As a project Making Queer History has always tried to push up other people and projects in the queer community and this month we are beginning a series with that exclusive purpose. This will be a monthly project that highlights a project we have encountered that is run by a queer person and works to enhance our community as a whole.
The first project that we are going to look at is Queer Portraits in History a project run by Michele Rosenthal (She/Her/Hers) an illustrator who works out of Brooklyn. The project focuses on creating portraits of prominent queer figures in history, including many we have covered in articles ourselves such as Frida Kahlo, Josephine Baker, Oscar Wilde, and Tamara de Lempicka. All the portraits include a short description of the person in question alongside to give information along with unique and vivid imagery.
So in the month of January, we will be looking into this project and its founder and hopefully will give our audience a new resource to keep an eye out for in terms of queer history.
One of the principals that this project is founded on is the desire to push up other queer creators, and this month we truly begin adhering to that principle in earnest. And the creations we look at this month are definitely worthy of being the first to hold the center stage. Queer Portraits in History is a project run by Michele Rosenthal that works to provide faces to the stories of our community, and the work that they do is an invaluable service to the queer community and is one that we are excited to highlight for you all today.
The project we discuss began in 2014 and has grown to include just under 70 faces throughout its time, telling their stories in words and in vibrant colours. While we are sure we do not have to impress upon any of our readers the importance of knowing the history of the queer community, something we have discussed far less often is the visual aspect of it. That can be excused slightly by the fact that we do not have an artist in our ranks, but we are so glad to see others with far more skill taking on such tasks. And for the visual learners among our readers, we suggest checking out their website, because not only is the project filling a space that desperately needs to be filled, but they are also doing it well.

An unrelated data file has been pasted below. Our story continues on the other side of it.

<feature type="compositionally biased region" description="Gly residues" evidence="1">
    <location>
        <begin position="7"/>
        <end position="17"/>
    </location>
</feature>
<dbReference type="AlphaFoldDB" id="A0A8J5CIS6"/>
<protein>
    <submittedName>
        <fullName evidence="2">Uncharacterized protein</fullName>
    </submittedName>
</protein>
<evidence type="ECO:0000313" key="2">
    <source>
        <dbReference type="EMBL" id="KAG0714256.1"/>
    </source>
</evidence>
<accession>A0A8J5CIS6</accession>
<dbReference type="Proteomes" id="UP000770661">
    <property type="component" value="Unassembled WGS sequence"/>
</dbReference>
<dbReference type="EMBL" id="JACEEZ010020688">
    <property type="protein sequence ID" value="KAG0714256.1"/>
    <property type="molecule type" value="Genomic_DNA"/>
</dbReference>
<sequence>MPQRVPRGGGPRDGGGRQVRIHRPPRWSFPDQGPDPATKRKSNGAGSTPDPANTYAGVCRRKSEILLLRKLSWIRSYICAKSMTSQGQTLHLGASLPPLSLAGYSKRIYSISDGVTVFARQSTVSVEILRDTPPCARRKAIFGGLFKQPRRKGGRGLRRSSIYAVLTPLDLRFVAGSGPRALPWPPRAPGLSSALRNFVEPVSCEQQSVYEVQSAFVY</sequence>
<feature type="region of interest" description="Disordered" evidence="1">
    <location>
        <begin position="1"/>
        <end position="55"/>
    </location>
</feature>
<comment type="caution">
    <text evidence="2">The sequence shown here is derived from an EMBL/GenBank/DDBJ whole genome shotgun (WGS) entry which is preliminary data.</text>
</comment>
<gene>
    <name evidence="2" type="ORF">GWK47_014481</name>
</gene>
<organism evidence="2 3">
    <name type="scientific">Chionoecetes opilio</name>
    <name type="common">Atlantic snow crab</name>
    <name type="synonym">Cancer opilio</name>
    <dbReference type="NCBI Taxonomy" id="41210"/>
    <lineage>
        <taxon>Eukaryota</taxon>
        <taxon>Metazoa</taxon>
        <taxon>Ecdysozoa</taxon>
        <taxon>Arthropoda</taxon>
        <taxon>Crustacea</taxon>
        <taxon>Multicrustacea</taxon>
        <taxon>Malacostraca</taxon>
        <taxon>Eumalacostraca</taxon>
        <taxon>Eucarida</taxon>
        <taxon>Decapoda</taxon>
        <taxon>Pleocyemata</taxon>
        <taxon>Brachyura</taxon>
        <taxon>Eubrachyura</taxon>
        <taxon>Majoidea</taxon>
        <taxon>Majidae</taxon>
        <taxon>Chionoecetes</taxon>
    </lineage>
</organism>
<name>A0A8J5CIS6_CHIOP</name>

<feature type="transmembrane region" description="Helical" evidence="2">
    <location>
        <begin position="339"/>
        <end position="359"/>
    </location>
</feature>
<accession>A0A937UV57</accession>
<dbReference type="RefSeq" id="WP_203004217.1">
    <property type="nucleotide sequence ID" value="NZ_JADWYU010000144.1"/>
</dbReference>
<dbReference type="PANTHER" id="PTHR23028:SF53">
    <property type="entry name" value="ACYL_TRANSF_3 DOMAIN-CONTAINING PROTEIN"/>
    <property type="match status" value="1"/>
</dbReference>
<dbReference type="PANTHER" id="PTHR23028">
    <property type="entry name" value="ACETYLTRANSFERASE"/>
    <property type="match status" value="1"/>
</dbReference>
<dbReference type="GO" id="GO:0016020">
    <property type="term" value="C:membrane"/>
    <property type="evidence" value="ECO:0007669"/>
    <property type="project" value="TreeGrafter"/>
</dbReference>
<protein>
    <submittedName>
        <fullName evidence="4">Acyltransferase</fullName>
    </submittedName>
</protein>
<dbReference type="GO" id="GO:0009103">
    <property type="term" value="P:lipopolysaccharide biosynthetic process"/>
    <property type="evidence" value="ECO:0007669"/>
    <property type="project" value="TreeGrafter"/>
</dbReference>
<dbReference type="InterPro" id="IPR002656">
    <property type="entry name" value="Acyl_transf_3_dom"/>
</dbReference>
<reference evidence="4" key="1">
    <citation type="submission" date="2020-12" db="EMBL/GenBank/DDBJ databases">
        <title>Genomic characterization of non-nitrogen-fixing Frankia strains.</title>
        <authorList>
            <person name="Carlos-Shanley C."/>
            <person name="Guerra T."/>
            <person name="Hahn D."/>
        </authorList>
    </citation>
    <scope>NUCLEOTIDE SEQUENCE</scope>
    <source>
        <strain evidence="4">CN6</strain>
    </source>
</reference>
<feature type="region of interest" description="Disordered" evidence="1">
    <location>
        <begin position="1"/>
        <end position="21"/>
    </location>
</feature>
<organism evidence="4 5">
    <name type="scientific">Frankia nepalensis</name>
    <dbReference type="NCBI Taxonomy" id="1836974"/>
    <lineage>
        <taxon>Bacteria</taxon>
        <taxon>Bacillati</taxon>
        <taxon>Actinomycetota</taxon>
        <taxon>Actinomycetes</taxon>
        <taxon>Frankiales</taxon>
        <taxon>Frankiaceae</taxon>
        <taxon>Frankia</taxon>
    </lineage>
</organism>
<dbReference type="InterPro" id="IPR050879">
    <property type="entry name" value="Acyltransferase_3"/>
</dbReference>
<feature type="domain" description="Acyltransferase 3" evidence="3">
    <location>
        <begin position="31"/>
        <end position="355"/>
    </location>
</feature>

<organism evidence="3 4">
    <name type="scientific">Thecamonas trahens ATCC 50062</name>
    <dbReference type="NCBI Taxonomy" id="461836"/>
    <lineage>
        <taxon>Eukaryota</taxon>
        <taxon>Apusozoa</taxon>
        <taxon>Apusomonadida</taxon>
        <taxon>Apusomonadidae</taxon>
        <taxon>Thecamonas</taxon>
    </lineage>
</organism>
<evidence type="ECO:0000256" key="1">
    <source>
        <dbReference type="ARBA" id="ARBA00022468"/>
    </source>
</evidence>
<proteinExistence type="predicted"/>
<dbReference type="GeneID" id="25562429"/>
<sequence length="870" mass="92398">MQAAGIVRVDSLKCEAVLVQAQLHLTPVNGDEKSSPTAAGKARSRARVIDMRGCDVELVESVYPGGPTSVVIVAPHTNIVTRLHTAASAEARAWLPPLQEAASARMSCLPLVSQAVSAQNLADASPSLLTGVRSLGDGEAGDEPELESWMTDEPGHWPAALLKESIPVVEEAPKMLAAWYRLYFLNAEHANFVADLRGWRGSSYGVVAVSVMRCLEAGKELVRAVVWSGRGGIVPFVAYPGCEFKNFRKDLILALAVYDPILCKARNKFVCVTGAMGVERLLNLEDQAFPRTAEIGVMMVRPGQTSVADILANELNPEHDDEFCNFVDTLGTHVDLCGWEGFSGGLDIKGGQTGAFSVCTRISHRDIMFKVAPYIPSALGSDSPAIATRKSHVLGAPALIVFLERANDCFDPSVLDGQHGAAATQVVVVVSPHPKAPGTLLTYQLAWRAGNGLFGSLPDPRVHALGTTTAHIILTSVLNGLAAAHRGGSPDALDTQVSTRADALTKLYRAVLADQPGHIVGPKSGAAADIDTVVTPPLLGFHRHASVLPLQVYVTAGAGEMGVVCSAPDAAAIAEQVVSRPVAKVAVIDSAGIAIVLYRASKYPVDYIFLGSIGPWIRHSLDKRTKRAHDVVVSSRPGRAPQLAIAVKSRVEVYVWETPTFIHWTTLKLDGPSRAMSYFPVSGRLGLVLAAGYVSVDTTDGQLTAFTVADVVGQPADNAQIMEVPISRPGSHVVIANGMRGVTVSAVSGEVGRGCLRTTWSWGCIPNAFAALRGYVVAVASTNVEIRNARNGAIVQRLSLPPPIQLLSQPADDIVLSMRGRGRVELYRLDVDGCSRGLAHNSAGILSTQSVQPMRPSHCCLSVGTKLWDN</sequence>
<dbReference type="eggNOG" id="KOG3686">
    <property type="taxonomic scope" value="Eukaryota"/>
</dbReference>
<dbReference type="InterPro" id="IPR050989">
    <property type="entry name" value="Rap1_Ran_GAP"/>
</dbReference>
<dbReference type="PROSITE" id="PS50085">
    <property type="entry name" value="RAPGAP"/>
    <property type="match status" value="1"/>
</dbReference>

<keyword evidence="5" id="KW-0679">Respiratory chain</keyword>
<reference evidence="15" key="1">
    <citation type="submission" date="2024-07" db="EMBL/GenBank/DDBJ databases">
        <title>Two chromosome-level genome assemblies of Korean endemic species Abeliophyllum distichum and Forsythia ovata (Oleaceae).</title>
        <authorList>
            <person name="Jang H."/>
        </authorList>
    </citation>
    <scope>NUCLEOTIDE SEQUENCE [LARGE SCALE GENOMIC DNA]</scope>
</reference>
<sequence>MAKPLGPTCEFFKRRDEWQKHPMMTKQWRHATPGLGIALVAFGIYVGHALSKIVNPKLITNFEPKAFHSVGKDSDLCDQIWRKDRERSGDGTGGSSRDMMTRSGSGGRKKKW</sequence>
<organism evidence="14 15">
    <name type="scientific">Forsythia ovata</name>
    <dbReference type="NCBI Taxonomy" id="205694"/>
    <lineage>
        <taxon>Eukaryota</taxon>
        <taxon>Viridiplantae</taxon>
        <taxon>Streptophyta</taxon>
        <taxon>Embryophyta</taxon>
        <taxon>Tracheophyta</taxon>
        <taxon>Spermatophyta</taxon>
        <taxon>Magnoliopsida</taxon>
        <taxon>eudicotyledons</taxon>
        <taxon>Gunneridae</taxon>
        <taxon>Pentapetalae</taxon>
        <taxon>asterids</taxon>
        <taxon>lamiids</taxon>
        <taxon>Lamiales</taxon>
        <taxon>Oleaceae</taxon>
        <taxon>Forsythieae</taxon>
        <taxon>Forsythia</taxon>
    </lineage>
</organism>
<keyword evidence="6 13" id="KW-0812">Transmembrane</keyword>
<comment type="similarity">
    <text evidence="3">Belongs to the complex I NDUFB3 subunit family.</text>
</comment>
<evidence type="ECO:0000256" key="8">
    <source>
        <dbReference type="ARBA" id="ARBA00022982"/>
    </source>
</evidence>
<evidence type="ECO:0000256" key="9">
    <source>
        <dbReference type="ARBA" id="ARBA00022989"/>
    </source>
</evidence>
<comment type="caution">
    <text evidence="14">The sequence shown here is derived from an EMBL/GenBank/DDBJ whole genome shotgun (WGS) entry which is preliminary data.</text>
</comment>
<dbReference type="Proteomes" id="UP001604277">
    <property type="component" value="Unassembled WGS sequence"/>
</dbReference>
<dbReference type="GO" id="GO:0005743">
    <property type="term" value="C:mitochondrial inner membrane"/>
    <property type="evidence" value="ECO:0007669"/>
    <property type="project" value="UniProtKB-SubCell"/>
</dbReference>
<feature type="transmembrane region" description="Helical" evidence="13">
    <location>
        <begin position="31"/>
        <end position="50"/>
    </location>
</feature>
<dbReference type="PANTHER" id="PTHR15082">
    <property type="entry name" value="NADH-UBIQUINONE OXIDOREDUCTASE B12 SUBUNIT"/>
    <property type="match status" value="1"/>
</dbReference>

They not only cover a wide range of subjects, but they also have a lovely way of capturing the personality of the people they portray. One that comes to mind when thinking of the best of their work is their portrait of Tamara De Lempick, a bisexual woman who we too have covered. Their portrayal of her could not be a more perfect display of her life and vitality.
In their portrait of the artist they clearly integrate her work into their own style, both paying homage and maintaining their own signature aesthetic. She looks forward with a steely untouchability that was found often in her work, and the steady structure of the lines and colour mirrors the art deco style that the artist was so famous for. And having ourselves studied this woman we are so proud and grateful to see someone in our community honouring her in the way they have.
And with each piece they manage to pull in parts of their subjects as they illustrate them, including short paragraphs describing their lives alongside each portrait. And they are without a doubt a reliable and beautiful resource for anyone looking to learn more about the queer community. While this is not the illustrators main job we are happy to see the success they have earned, and hope to increase it even the tiniest amount by promoting them on our project. As they begin working on patreon we are hoping to see the queer community come out in full force to support them, and help them continue to archive and display our history freely to all members of our community.
The queer community has no lack of artists in its midst, but finding one that has put such work and passion into preserving our history is no small thing, and it is our duty to foster such projects. As earlier stated we at Making Queer History, do not yet have an artist, we are writers. So it becomes all the more important for us to support the people creating things that we cannot. We do not have the skill to do what Queer Portraits in History is doing, which is why we promote them. While we cannot financially support them as of now, we can share our audience with them, and hope that our audience does their best to support this project in their own ways whichever those may be. While we discuss history it is important for us to realize that while the past is unchangeable, our future is entirely under our own power. And while it is our main job to tell the stories of those long since dead, it is our responsibility to make sure the people creating right now have the support they need to make queer history for the generations after us.